Short Walk to Love: Our Review of ‘Rye Lane’

Posted in Disney +, What's Streaming? by - April 02, 2023
Short Walk to Love: Our Review of ‘Rye Lane’

Debuting on Disney + in Canada this weekend, from Fox Searchlight, is the TIFF Next Wave selection and South London-based Rom-Com, Rye Lane. This new version of the classic “walk and talk” style film comes from first-time Feature Film director Raine Allen-Miller and a script written by experienced television comedy writers Nathan Byron and Tom Melia. Shot on location in South London’s Brixton and Peckham neighborhoods, including the real-life Rye Lane, the location brings a needed air of authenticity to the proceedings that help the film succeed where others have failed.

Dom (David Jonsson) recently broke up with his girlfriend after discovering she was sleeping with his best friend. He’s commiserating in a unisex bathroom stall at an art show thrown for his friend Nathan (Simon Manyonda) after being invited out by Cass (Poppy Allen-Quarmby). It’s in this situation that Yas (Vivian Oparah) enters his life, a mutual friend of Cass. Yas may appear to be the image of spontaneity and whimsy, but underneath she relates more to Dom’s situation than she initially lets on.

The pair become unlikely friends as they walk through the South London streets where Dom is headed toward a meeting with his ex-girlfriend Gia (Karene Peter) and former best friend Eric (Benjamin Sarpong-Broni). But Yas decides to crash the party to support Dom and act as his new love interest to make his ex realize what she has lost with her still an ongoing affair. Dom and Yas continue through the rest of the day and night with each other, with karaoke and home invasion on the menu, learning more about each other’s lives and starting to fall for each other in the end.

There’s really nothing new to the formula that we’ve seen before, the classic fall in love in one day trope has been used many times before. But what Rye Lane does very well is set the film firmly in South London and then manifests its location and surroundings as a supporting character very well. The script is well-written and while there may be some flights of fancy incorporated, the excellent use of the setting keeps everything grounded and nothing feels unrealistic at any point. The direction of Allen-Miller also allows Jonsoon and Oparah to fully occupy the screen and spread out within the context of the film enough that their chemistry really shines through.

Ultimately a film of this nature falls on the shoulders of its 2 leads, who are on camera either together or separately for over 90% of the film’s runtime, and relative newcomers Jonsson and Oparah are more than up to the task. The chemistry is palpable between the 2 from the very first scene together. Johnson imbues Dom with the nebbish energy of someone who feels pain and is not assertive enough to fully relay this, a perfect foil for Oparah’s Yas who projects outward confidence and energy to disguise her own hurt after a painful rejection. The energy given out is exactly what the other lacks and needs to heal from their own pain, each one helping the other by just being with each other and not even knowing it. By the end, the pair are being referred to as “annoyingly perfect for each other”, which actually could be said about the casting as well.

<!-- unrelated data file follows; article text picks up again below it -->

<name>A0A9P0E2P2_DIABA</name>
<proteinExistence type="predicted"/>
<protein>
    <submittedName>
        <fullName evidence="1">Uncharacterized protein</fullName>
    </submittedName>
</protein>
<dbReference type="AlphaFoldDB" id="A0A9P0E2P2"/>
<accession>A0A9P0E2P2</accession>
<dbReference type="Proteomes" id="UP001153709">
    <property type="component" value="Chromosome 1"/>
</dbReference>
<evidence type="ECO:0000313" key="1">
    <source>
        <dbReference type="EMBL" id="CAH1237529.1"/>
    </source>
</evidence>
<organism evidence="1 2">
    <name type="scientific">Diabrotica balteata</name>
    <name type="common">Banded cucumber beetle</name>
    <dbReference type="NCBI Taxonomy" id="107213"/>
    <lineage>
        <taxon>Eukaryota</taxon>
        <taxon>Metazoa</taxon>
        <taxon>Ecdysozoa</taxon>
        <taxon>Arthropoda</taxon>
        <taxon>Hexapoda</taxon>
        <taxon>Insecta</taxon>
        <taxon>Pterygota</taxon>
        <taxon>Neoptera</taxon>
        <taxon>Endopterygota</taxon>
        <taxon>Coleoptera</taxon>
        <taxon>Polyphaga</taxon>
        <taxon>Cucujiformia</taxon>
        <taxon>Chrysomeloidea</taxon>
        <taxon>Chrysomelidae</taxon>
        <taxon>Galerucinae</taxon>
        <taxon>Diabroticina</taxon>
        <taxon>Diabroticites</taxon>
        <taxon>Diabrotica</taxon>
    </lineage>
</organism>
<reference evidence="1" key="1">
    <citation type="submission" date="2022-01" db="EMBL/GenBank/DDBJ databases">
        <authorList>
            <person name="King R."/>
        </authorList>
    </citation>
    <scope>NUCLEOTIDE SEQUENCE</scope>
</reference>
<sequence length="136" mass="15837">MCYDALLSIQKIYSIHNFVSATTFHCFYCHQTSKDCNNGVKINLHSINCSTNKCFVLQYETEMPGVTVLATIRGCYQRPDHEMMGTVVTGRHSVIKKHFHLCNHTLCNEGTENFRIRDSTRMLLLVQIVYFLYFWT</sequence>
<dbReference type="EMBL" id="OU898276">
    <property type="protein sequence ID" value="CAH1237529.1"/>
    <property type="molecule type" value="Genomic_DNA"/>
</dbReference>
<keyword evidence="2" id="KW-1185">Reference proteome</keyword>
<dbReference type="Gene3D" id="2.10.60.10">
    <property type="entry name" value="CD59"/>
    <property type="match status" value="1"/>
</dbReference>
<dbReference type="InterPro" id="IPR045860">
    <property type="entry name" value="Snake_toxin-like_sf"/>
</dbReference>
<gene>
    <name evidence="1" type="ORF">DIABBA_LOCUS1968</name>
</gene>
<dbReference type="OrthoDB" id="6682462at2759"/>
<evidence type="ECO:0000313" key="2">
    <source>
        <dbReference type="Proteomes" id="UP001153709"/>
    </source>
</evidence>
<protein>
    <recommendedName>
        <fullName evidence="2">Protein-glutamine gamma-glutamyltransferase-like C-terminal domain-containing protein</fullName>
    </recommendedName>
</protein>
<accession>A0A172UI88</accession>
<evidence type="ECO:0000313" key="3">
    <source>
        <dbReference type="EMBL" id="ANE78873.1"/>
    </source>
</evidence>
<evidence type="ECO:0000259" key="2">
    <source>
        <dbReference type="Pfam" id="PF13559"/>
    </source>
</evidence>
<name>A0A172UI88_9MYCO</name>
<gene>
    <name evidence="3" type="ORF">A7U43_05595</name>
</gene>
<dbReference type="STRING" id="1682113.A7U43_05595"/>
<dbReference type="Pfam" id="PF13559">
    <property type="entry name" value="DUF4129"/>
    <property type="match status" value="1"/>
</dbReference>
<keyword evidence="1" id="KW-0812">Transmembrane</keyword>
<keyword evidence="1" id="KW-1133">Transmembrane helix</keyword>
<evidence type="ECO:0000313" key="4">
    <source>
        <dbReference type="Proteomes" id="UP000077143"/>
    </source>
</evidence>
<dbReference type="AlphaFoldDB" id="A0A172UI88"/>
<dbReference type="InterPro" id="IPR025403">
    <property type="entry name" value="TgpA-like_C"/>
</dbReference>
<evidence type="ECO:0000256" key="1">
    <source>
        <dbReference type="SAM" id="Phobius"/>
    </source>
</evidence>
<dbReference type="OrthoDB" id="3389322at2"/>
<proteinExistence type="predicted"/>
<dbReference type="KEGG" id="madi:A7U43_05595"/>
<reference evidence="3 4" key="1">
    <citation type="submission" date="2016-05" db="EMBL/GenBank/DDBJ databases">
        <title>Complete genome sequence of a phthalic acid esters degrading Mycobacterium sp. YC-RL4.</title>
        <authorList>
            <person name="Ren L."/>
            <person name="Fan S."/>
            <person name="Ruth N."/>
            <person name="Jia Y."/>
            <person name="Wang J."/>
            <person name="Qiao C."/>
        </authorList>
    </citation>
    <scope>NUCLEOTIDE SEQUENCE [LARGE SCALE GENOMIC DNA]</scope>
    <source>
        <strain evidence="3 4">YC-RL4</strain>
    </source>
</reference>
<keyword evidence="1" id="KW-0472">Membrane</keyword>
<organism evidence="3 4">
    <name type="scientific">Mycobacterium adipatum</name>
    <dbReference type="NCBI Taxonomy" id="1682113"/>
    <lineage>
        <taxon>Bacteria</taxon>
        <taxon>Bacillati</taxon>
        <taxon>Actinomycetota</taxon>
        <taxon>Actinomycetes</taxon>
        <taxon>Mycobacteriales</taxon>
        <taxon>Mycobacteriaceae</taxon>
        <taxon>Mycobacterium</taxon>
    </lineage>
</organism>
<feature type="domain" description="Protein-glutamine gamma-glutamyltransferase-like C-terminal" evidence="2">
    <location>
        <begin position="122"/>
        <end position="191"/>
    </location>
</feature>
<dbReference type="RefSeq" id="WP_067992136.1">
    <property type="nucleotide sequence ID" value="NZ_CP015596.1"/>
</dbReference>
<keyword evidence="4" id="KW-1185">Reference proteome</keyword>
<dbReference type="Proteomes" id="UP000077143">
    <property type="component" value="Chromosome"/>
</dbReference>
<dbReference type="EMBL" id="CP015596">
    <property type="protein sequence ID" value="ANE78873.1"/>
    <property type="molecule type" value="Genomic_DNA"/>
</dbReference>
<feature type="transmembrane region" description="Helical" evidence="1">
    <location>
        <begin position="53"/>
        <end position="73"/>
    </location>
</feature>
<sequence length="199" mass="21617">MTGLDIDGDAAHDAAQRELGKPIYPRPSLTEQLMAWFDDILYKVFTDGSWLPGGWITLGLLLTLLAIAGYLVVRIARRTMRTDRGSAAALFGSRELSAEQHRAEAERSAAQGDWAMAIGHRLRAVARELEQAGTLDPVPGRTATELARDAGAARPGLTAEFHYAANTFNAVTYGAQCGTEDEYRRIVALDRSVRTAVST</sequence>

I’m not sure I can even tell you why, but rom-coms always seem to sound better with British accents, and Rye Lane is not an exception. Smartly written with some expertly staged sequences, the reunion dinner is especially a hoot. Director Allen-Miller is smart enough to let the dialogue speak for itself and not overburden it with unnecessary staging or set design, allowing Rye Lane to be itself,  smartly searching out locations in Peckham and Brixton that can speak for themselves to add more layers and texture. The end result is a small film that feels much bigger and is much more effective than the sum of its parts.

  • Release Date: 3/31/2023
This post was written by
"Kirk Haviland is an entertainment industry veteran of over 20 years- starting very young in the exhibition/retail sector before moving into criticism, writing with many websites through the years and ultimately into festival work dealing in programming/presenting and acquisitions. He works tirelessly in the world of Canadian Independent Genre Film - but is also a keen viewer of cinema from all corners of the globe (with a big soft spot for Asian cinema!)
Comments are closed.
(function(i,s,o,g,r,a,m){i['GoogleAnalyticsObject']=r;i[r]=i[r]||function(){ (i[r].q=i[r].q||[]).push(arguments)},i[r].l=1*new Date();a=s.createElement(o), m=s.getElementsByTagName(o)[0];a.async=1;a.src=g;m.parentNode.insertBefore(a,m) })(window,document,'script','//','ga'); ga('create', 'UA-61364310-1', 'auto'); ga('send', 'pageview');